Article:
Could This Be the Answer to the Tech World’s Diversity Problem?

Kimberly Bryant hopes to crack the code with her organization that teaches young girls of color how to program

Illustration by Juan Osborne; Photograph by John Lee

Growing up in inner-city Memphis in the 1970s as a self-described “nerdy girl,” Kimberly Bryant joined the math team and took honors courses in science. But she found few role models—neither parent had a math or science background. When she got a scholarship to Vanderbilt to major in electrical engineering, “I didn’t have a clue what it involved,” she says. Degree in hand, she launched a career at companies such as DuPont, Genentech and Merck. It wasn’t until her own daughter, Kai, went to a game development camp at Stanford in 2010 that Bryant realized how little had changed: Kai, then age 10, was one of the few girls in the group—and the only person of color. Bryant was stunned by the lack of diversity. When the topic came up months later at a UC Berkeley conference for female entrepreneurs, panelists blamed the lack of qualified women ready to take on tech jobs. That’s when Bryant decided to “change the equation,” she says. “I wanted to create an organization that would feed this pipeline.”

In 2011, Bryant launched Black Girls Code, a San Francisco nonprofit that offers weekend workshops and summer camps in programming, robotics, web design and mobile app development to girls as young as 7. At first, most of the girls didn’t know what computer science was. “They all have cellphones, perhaps a tablet or a notebook that they do homework on,” says Bryant, a 47-year-old single mom. “But most of them don’t have a background in being a creator or an innovator.”

She aims to change that with free and low-cost workshops that range from a single day to a few weeks. The sessions are run by volunteer mentors from the group’s sponsors—Google, Oracle and Microsoft, among others. Tapping away on computers at local colleges or tech companies, the girls work in pairs or small teams to solve real problems. At one recent “hackathon,” they built mobile apps designed to combat teen domestic violence. Some coders are newbies, but others are advanced, returning for workshop after workshop. A few even boast their own apps on iTunes and the Google Play store. “We’re creating this new breed of techies who are going to be the ones starting the tech companies of the future,” Bryant says. She has an audacious goal for what she likes to call “the Girl Scouts of coding”: reaching one million girls by 2040. The group has already trained 3,000 girls and now has seven chapters across the United States—and one in Johannesburg, South Africa. It plans to expand to eight more cities by the end of 2015.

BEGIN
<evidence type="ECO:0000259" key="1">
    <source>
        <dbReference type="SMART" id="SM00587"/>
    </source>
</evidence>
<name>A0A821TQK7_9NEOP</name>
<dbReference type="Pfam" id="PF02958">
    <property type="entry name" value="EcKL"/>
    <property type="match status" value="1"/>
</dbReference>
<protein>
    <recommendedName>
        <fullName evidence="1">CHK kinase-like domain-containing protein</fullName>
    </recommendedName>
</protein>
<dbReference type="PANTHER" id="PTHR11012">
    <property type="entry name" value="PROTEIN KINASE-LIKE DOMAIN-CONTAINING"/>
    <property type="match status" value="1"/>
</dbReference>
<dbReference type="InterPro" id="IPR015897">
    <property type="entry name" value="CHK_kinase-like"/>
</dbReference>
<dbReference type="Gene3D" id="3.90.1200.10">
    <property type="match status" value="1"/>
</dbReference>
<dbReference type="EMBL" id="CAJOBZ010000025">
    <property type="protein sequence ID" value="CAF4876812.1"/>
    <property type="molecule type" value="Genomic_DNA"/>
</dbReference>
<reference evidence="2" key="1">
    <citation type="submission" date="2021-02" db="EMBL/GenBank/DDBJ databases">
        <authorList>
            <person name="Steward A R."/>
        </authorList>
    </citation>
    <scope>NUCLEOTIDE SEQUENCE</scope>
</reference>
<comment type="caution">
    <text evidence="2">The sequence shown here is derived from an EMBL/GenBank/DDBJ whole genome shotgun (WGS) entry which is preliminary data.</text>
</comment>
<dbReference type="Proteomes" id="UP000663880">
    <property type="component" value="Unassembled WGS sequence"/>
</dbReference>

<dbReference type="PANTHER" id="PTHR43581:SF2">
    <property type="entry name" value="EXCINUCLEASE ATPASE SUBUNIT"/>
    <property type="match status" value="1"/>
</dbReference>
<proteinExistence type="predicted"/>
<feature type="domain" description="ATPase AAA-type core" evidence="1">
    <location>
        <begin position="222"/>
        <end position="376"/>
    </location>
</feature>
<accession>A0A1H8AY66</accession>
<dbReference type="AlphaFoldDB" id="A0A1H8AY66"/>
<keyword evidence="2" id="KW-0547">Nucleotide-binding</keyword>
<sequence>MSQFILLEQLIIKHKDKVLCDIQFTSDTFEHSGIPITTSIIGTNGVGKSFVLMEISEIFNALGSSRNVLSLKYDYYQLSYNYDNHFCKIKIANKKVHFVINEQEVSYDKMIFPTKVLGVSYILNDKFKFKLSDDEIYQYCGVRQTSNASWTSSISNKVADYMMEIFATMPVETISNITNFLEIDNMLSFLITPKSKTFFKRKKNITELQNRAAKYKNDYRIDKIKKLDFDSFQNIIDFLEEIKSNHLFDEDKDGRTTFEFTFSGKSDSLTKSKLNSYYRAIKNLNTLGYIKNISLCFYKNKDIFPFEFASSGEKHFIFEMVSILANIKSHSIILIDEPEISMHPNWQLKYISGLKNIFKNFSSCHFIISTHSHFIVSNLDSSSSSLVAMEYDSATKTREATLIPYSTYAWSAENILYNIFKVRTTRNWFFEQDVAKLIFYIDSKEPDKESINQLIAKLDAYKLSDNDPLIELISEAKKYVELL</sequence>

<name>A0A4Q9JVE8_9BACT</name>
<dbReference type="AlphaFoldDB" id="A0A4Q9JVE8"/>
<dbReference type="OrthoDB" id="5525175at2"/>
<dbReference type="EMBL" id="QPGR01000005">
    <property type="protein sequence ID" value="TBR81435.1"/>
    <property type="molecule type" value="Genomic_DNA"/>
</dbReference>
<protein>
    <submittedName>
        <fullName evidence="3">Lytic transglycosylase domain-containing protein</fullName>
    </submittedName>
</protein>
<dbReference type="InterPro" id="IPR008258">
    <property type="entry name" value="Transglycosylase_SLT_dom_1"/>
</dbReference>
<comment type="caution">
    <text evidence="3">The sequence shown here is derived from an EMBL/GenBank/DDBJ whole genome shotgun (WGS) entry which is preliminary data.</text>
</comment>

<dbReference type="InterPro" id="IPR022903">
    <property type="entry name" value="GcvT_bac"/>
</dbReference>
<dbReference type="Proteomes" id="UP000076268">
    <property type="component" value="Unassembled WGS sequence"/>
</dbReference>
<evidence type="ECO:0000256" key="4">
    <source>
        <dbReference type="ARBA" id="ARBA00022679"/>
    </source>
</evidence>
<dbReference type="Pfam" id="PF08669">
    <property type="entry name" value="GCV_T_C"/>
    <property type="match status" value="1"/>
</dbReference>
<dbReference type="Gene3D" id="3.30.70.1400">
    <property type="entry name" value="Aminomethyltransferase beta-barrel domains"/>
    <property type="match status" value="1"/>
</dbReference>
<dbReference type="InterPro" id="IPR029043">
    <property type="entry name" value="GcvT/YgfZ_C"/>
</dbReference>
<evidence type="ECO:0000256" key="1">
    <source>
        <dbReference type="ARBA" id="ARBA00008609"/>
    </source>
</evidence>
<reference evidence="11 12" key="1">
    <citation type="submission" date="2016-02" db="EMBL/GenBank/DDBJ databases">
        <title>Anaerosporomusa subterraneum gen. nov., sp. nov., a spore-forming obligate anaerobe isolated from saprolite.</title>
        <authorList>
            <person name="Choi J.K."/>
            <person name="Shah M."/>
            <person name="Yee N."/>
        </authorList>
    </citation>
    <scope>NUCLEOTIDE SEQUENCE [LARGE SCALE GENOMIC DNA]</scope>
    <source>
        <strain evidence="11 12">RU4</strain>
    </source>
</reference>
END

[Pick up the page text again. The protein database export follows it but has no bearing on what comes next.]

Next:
Nobody understands the inspiration of Bryant’s innovation better than the young women who’ve participated in Black Girls Code sessions. So, by reaching out to thousands of BGC alums, we crowd-sourced this portrait, a sort of hackathon of words drawn entirely from their responses:

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She showed me that even if you may not start off as the best, if you try, you can get there. —Janay

I learned from Ms. Kimberly Bryant that I can do whatever it is that I want to do because I am a Black Girl who Rocks!!! —Logan

She is inspirational to all of the girls. She lets us know that we can do anything!! —Sasha

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I started 7th grade in August and I know that some girls are going to stop liking math, science or computers because they think boys won’t like them. That’s sad!! I love math, science and computers, and if a boy or girl makes fun of me for that—who cares!!! BGC rocks!! —Sofia

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I want to be someone who uses coding in my profession. —Nicole

When I grow up, I want to be a science technologist to help people all around the world with their sicknesses. —Alexandra

A technical engineer. —Janay

I want to be a doctor who helps heal sick people and find cures for things that make people sick. —Taylor

I’m only 12 now and I’m not sure what my career will be, but I know it will have something to do with math, science and computers. I love all 3!!! —Sofia 

I want to be an entrepreneur when I grow up. —Kimora 

I want to be an engineer and design math games for girls. —Sasha

I would like to become a computer scientist when I grow older. —Aliana

When I grow up, I aspire to become a quantum physicist. —Mai

I would like to become a schoolteacher, but I would still like to be able to code well and have a degree in psychology. I want to be a lawyer. —Asia